Survival of the fittest, or an old boys' club?

Last week MPs launched an inquiry into the scientific academy the Royal Society, which since 1660 has been dominated by men. Is sexism rampant in the learned societies? investigates

By Lucy Hodges
Thursday 14 February 2002 01:00

The last bastions of male donnish dominion are finally crumbling under the glare of publicity. And not before time, many critics would argue. Last week, MPs on the Labour-controlled science and technology select committee announced an inquiry into the Royal Society, the Royal Academy of Engineering and other learned societies.

These bodies are overwhelmingly male. The Royal Society, which has been going since 1663 and is Britain's premier science academy, has only 44 women fellows (3.7 per cent) out of 1,200. The Royal Academy of Engineering, set up in 1776, has a mere 15 women fellows (1.3 per cent) out of 1,170.

And the issue seems to be a peculiarly British one, says Professor Jocelyn Bell Burnell, an eminent astrophysicist and dean of sciences at Bath University who has never made it to be an FRS. "In France and Italy there are many women scientists in top positions; in Great Britain, women have not seen science in the same way."

The result is that the Royal Society has been able to keep women out by arguing, quite reasonably, that they only take the best and that women have not made it to the top. The statistics bear that out. Only 3.8 per cent of the science professors (excluding medicine) in the United Kingdom are women.

Ian Gibson, Labour MP for Norwich North and the select committee's chairman, argues that the Royal Society is a white, elderly, male-dominated club when it should be a dynamic voice for science. "This is an elitist organisation which needs public scrutiny," he says. "It receives £25m of public money. We need to know what it's being spent on."

He is supported in his concern by the Equal Opportunities Commission and by the Equality Challenge Unit (ECU), the body set up by Universities UK to promote equal opportunities. "The tiny percentage of women fellows of the Royal Society and of the other high echelons of the scientific community is unacceptable," says Professor Joyce Hill, director of ECU.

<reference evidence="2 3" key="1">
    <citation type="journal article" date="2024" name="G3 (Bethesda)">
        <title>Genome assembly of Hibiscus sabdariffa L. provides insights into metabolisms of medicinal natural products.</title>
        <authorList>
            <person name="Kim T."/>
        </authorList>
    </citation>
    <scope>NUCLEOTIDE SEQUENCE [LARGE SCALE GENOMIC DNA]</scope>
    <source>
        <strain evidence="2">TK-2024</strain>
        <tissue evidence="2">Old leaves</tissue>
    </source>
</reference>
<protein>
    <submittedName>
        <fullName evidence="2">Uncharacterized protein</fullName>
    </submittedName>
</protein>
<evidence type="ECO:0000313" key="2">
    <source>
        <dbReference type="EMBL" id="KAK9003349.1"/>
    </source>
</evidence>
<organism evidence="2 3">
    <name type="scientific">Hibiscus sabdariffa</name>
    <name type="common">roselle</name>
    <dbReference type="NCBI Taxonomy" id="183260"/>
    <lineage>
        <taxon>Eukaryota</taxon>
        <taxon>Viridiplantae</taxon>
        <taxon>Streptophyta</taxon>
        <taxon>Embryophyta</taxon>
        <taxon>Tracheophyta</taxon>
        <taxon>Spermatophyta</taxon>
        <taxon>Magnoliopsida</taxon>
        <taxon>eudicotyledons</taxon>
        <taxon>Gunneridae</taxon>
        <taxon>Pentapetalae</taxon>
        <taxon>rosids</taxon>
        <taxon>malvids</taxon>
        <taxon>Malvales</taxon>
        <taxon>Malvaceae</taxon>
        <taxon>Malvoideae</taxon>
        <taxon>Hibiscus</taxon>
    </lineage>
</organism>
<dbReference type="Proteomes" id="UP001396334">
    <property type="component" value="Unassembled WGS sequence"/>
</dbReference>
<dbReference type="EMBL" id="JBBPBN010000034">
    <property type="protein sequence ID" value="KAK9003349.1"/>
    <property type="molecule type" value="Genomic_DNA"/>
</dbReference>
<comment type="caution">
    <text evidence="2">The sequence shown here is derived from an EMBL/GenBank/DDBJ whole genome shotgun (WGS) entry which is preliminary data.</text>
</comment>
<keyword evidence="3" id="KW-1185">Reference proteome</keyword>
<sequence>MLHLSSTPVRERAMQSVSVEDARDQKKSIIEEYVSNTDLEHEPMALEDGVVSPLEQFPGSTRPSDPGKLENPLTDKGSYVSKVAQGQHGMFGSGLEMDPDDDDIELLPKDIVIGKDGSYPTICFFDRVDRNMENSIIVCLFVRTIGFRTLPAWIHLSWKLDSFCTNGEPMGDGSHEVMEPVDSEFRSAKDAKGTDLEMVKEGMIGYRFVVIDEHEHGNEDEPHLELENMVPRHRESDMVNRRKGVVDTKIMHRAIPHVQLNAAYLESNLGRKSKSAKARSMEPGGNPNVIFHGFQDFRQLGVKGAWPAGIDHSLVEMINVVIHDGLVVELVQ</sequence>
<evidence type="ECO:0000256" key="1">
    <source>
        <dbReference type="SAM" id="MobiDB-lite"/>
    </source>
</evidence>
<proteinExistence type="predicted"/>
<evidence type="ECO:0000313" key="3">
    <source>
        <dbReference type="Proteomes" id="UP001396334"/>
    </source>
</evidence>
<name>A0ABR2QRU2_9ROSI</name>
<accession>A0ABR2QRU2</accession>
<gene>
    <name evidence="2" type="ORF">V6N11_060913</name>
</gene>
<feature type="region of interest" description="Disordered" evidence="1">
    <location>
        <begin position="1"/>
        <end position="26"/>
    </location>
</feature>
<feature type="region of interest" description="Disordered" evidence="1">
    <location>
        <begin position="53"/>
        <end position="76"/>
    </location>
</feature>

The critics appear to be pushing at an open door. Although the Royal Society has traditionally had a fusty image and was not particularly outward-looking until recently, it now has Lord May as its president. Formerly the Government's chief scientific adviser, Lord May is energetic and wants change. "It's a matter of great concern to the Royal Society generally and to me in particular that we don't have as many women members as it would be nice to have," he says.

The Royal Academy of Engineering is similarly turbo-charged. "I am very concerned about the position with women," says its president Professor Sir Alec Broers, who is also Vice-Chancellor of Cambridge University. "I would do anything I could to increase the number of female fellows."

First you have to sort out the problem. Why do so few women in Britain struggle through to the top ranks of scientists? Second, what do you do about it? Inquiries by The Indep-endent show there is no consensus about the problem.